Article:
MORE than 300 lives have been potentially saved across the region – some of them in Wigan – following the launch of a scheme to reveal the history of violent partners.
The Domestic Violence Disclosure Scheme (DVDS), which is also known as Clare’s Law, has been running since September 2012 and gives victims of domestic abuse, their friends, families and authorities the opportunity to apply for information about the person they are in a relationship with.
Since the pilot of the domestic violence disclosure scheme in Greater Manchester, there have been 801 applications made under “right to know” and “right to ask.”
Of those applications there have been 321 disclosures made.
In Wigan alone, almost half of the inquiries about partners’ violent pasts made under Clare’s Law have uncovered a past of domestic abuse. Since the law was piloted in the area in September 2012, 49 requests for information have been made in the borough, with 22 disclosures indicating violence.
Det Chief Insp Trish Owen from GMP’s Public Protection Division said: “I am pleased to see that the positive impact that Clare’s Law has had on the Wigan community.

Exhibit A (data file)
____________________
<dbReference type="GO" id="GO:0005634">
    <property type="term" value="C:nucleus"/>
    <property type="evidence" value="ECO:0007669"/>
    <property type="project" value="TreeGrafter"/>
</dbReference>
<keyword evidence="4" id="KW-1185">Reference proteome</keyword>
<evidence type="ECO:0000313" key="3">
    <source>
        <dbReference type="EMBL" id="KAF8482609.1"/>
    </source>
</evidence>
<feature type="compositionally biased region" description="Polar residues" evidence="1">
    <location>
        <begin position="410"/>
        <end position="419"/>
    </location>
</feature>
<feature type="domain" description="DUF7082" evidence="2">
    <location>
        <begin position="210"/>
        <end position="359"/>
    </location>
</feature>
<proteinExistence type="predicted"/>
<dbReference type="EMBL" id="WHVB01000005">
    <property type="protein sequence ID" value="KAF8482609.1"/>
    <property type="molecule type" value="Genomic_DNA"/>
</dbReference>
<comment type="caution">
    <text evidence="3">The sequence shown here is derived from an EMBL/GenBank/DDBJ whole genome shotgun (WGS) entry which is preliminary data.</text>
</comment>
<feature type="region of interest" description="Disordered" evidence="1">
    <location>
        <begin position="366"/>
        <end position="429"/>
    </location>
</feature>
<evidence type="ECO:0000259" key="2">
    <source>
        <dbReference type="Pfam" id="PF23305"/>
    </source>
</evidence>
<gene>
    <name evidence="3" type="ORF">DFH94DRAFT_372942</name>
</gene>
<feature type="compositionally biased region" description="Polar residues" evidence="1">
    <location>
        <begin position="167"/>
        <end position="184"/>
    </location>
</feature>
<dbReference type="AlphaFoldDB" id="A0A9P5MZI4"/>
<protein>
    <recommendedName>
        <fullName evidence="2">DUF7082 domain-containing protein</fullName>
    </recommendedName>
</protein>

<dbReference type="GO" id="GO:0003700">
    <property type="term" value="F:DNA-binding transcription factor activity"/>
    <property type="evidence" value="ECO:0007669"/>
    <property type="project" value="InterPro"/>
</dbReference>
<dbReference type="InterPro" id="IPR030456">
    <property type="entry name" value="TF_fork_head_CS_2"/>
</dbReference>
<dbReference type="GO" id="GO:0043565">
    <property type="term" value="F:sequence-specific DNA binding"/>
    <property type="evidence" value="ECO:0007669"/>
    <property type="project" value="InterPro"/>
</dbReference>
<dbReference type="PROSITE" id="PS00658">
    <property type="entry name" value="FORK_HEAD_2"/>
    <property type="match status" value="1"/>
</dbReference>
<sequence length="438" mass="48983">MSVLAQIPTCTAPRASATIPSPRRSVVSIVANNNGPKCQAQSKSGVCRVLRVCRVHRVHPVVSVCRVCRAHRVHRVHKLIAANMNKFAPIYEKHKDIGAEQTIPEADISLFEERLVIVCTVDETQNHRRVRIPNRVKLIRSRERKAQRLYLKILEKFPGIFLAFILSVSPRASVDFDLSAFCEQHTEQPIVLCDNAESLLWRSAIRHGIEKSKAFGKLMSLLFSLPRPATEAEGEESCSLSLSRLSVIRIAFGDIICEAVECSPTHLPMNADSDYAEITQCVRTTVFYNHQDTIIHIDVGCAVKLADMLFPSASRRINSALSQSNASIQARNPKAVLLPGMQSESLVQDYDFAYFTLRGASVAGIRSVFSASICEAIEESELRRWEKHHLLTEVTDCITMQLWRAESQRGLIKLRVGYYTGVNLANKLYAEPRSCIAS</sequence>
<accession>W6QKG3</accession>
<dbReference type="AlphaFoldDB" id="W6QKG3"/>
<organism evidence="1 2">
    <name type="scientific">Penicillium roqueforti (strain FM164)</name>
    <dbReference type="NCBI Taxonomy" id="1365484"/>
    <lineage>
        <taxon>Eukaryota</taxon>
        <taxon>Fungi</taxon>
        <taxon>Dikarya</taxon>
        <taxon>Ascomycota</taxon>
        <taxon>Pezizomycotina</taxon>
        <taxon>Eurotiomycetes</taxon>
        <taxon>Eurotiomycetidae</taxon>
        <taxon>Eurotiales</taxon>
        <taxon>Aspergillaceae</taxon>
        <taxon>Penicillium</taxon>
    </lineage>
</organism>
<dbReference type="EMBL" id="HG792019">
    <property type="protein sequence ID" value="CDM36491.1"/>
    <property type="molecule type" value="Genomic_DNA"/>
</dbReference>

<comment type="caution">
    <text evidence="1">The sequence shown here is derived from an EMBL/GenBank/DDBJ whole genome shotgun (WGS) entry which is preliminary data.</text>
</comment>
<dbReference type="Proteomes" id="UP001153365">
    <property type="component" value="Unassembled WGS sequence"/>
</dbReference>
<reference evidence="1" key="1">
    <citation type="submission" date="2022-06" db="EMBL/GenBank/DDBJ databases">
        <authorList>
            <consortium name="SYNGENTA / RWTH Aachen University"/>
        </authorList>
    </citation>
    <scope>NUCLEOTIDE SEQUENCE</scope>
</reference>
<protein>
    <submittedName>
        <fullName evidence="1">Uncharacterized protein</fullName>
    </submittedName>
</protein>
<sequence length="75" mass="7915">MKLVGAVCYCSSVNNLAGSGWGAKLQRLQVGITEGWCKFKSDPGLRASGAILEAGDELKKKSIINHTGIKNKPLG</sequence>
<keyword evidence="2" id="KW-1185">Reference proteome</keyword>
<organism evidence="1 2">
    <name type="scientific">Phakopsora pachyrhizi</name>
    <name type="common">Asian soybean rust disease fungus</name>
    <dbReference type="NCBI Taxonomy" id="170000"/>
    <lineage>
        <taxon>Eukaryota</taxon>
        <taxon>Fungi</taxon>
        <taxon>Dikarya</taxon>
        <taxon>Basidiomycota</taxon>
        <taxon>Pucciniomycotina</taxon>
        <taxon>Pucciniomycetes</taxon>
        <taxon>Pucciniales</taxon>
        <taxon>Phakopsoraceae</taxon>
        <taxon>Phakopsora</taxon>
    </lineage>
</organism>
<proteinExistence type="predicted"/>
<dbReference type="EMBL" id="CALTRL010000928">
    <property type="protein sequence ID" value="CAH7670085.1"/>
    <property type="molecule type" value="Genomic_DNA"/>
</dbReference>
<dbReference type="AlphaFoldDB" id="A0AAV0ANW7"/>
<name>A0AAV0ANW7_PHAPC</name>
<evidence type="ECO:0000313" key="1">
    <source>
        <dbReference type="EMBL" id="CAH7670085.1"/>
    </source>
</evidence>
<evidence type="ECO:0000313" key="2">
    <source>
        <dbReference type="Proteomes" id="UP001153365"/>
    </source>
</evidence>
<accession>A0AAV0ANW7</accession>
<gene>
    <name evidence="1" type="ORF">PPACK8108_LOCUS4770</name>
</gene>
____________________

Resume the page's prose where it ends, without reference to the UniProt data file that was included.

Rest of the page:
“Hundreds of people have received invaluable information that can help them make informed choices about their relationships. More needs to be done to ensure that victims and their friends and family are aware of the steps they can take to protect themselves from the potentially devastating consequences that come as a result of domestic abuse.
“We want to stop future deaths at the hands of abusive partners and we will be do this by providing victims with the power to regain control of their lives, move forward and enjoy a happier future.”
Anyone can get in touch with police and request a Clare’s Law application.
People are advised to trust their instincts and spot the signs such as controlling behaviour, the use of violence, public humiliation and objections to them meeting friends and family.